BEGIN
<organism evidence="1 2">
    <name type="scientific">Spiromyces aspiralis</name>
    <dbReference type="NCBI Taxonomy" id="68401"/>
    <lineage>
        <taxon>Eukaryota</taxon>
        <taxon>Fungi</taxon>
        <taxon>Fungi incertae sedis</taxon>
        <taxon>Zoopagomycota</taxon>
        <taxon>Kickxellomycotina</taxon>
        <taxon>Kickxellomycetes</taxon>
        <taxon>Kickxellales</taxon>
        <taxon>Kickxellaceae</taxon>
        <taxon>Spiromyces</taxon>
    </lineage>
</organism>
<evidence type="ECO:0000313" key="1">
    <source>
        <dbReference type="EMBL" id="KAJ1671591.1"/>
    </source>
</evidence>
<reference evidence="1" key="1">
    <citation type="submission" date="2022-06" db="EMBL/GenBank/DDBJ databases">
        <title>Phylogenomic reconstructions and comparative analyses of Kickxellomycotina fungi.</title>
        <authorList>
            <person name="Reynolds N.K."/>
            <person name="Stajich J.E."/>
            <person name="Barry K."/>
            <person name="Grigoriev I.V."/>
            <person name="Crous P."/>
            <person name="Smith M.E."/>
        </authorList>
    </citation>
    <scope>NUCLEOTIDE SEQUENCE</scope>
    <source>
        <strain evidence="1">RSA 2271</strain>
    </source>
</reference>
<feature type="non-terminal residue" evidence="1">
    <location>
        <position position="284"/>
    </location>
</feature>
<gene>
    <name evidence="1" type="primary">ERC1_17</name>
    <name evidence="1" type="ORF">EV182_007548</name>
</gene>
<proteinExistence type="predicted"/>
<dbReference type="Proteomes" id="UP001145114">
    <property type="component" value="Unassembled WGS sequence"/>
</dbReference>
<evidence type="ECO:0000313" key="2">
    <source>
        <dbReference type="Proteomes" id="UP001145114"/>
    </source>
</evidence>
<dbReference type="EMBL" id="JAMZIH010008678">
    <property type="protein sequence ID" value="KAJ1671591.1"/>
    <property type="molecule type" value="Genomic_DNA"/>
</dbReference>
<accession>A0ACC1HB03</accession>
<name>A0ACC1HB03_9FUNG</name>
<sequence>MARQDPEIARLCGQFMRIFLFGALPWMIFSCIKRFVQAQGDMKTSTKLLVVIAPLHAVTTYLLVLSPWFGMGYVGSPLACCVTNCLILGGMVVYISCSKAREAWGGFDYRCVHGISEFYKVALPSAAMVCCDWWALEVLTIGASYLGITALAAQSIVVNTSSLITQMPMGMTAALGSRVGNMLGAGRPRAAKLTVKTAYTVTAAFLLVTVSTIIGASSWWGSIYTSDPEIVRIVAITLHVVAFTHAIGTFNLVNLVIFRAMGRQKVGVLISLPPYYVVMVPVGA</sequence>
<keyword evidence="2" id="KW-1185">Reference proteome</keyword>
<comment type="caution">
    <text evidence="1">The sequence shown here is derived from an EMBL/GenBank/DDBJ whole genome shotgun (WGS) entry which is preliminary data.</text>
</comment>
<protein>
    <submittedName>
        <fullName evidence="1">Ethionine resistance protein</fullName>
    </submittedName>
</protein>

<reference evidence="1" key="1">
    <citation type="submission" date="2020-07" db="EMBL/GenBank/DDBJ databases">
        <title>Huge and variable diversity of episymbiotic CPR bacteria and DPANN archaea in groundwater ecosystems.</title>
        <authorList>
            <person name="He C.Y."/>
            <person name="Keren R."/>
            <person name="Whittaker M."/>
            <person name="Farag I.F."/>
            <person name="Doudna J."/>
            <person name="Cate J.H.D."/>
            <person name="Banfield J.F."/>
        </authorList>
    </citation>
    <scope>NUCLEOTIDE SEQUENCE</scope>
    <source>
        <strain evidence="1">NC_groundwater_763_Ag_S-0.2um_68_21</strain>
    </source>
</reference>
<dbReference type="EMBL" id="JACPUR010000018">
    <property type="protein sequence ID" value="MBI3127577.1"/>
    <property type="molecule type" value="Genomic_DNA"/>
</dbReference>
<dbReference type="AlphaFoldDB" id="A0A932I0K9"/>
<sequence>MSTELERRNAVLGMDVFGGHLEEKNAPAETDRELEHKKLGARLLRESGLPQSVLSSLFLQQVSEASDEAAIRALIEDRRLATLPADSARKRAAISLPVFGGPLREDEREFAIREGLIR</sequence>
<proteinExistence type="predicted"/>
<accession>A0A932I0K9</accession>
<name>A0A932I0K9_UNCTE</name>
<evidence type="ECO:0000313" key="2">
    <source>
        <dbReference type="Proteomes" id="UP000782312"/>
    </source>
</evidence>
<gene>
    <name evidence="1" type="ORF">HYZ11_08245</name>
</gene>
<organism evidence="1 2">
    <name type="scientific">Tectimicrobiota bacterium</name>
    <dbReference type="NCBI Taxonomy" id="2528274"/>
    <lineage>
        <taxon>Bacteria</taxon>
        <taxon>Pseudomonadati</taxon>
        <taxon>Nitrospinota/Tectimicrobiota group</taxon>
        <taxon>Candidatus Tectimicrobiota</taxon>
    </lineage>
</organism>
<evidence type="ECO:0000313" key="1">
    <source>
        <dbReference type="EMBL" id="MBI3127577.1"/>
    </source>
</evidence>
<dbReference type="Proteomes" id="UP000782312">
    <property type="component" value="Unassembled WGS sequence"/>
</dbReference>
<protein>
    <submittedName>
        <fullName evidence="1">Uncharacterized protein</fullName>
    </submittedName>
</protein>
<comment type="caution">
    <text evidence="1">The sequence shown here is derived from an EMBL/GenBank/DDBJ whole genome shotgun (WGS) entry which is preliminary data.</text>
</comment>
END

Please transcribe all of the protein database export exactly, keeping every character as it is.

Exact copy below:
<organism evidence="1 2">
    <name type="scientific">Spiromyces aspiralis</name>
    <dbReference type="NCBI Taxonomy" id="68401"/>
    <lineage>
        <taxon>Eukaryota</taxon>
        <taxon>Fungi</taxon>
        <taxon>Fungi incertae sedis</taxon>
        <taxon>Zoopagomycota</taxon>
        <taxon>Kickxellomycotina</taxon>
        <taxon>Kickxellomycetes</taxon>
        <taxon>Kickxellales</taxon>
        <taxon>Kickxellaceae</taxon>
        <taxon>Spiromyces</taxon>
    </lineage>
</organism>
<evidence type="ECO:0000313" key="1">
    <source>
        <dbReference type="EMBL" id="KAJ1671591.1"/>
    </source>
</evidence>
<reference evidence="1" key="1">
    <citation type="submission" date="2022-06" db="EMBL/GenBank/DDBJ databases">
        <title>Phylogenomic reconstructions and comparative analyses of Kickxellomycotina fungi.</title>
        <authorList>
            <person name="Reynolds N.K."/>
            <person name="Stajich J.E."/>
            <person name="Barry K."/>
            <person name="Grigoriev I.V."/>
            <person name="Crous P."/>
            <person name="Smith M.E."/>
        </authorList>
    </citation>
    <scope>NUCLEOTIDE SEQUENCE</scope>
    <source>
        <strain evidence="1">RSA 2271</strain>
    </source>
</reference>
<feature type="non-terminal residue" evidence="1">
    <location>
        <position position="284"/>
    </location>
</feature>
<gene>
    <name evidence="1" type="primary">ERC1_17</name>
    <name evidence="1" type="ORF">EV182_007548</name>
</gene>
<proteinExistence type="predicted"/>
<dbReference type="Proteomes" id="UP001145114">
    <property type="component" value="Unassembled WGS sequence"/>
</dbReference>
<evidence type="ECO:0000313" key="2">
    <source>
        <dbReference type="Proteomes" id="UP001145114"/>
    </source>
</evidence>
<dbReference type="EMBL" id="JAMZIH010008678">
    <property type="protein sequence ID" value="KAJ1671591.1"/>
    <property type="molecule type" value="Genomic_DNA"/>
</dbReference>
<accession>A0ACC1HB03</accession>
<name>A0ACC1HB03_9FUNG</name>
<sequence>MARQDPEIARLCGQFMRIFLFGALPWMIFSCIKRFVQAQGDMKTSTKLLVVIAPLHAVTTYLLVLSPWFGMGYVGSPLACCVTNCLILGGMVVYISCSKAREAWGGFDYRCVHGISEFYKVALPSAAMVCCDWWALEVLTIGASYLGITALAAQSIVVNTSSLITQMPMGMTAALGSRVGNMLGAGRPRAAKLTVKTAYTVTAAFLLVTVSTIIGASSWWGSIYTSDPEIVRIVAITLHVVAFTHAIGTFNLVNLVIFRAMGRQKVGVLISLPPYYVVMVPVGA</sequence>
<keyword evidence="2" id="KW-1185">Reference proteome</keyword>
<comment type="caution">
    <text evidence="1">The sequence shown here is derived from an EMBL/GenBank/DDBJ whole genome shotgun (WGS) entry which is preliminary data.</text>
</comment>
<protein>
    <submittedName>
        <fullName evidence="1">Ethionine resistance protein</fullName>
    </submittedName>
</protein>

<reference evidence="1" key="1">
    <citation type="submission" date="2020-07" db="EMBL/GenBank/DDBJ databases">
        <title>Huge and variable diversity of episymbiotic CPR bacteria and DPANN archaea in groundwater ecosystems.</title>
        <authorList>
            <person name="He C.Y."/>
            <person name="Keren R."/>
            <person name="Whittaker M."/>
            <person name="Farag I.F."/>
            <person name="Doudna J."/>
            <person name="Cate J.H.D."/>
            <person name="Banfield J.F."/>
        </authorList>
    </citation>
    <scope>NUCLEOTIDE SEQUENCE</scope>
    <source>
        <strain evidence="1">NC_groundwater_763_Ag_S-0.2um_68_21</strain>
    </source>
</reference>
<dbReference type="EMBL" id="JACPUR010000018">
    <property type="protein sequence ID" value="MBI3127577.1"/>
    <property type="molecule type" value="Genomic_DNA"/>
</dbReference>
<dbReference type="AlphaFoldDB" id="A0A932I0K9"/>
<sequence>MSTELERRNAVLGMDVFGGHLEEKNAPAETDRELEHKKLGARLLRESGLPQSVLSSLFLQQVSEASDEAAIRALIEDRRLATLPADSARKRAAISLPVFGGPLREDEREFAIREGLIR</sequence>
<proteinExistence type="predicted"/>
<accession>A0A932I0K9</accession>
<name>A0A932I0K9_UNCTE</name>
<evidence type="ECO:0000313" key="2">
    <source>
        <dbReference type="Proteomes" id="UP000782312"/>
    </source>
</evidence>
<gene>
    <name evidence="1" type="ORF">HYZ11_08245</name>
</gene>
<organism evidence="1 2">
    <name type="scientific">Tectimicrobiota bacterium</name>
    <dbReference type="NCBI Taxonomy" id="2528274"/>
    <lineage>
        <taxon>Bacteria</taxon>
        <taxon>Pseudomonadati</taxon>
        <taxon>Nitrospinota/Tectimicrobiota group</taxon>
        <taxon>Candidatus Tectimicrobiota</taxon>
    </lineage>
</organism>
<evidence type="ECO:0000313" key="1">
    <source>
        <dbReference type="EMBL" id="MBI3127577.1"/>
    </source>
</evidence>
<dbReference type="Proteomes" id="UP000782312">
    <property type="component" value="Unassembled WGS sequence"/>
</dbReference>
<protein>
    <submittedName>
        <fullName evidence="1">Uncharacterized protein</fullName>
    </submittedName>
</protein>
<comment type="caution">
    <text evidence="1">The sequence shown here is derived from an EMBL/GenBank/DDBJ whole genome shotgun (WGS) entry which is preliminary data.</text>
</comment>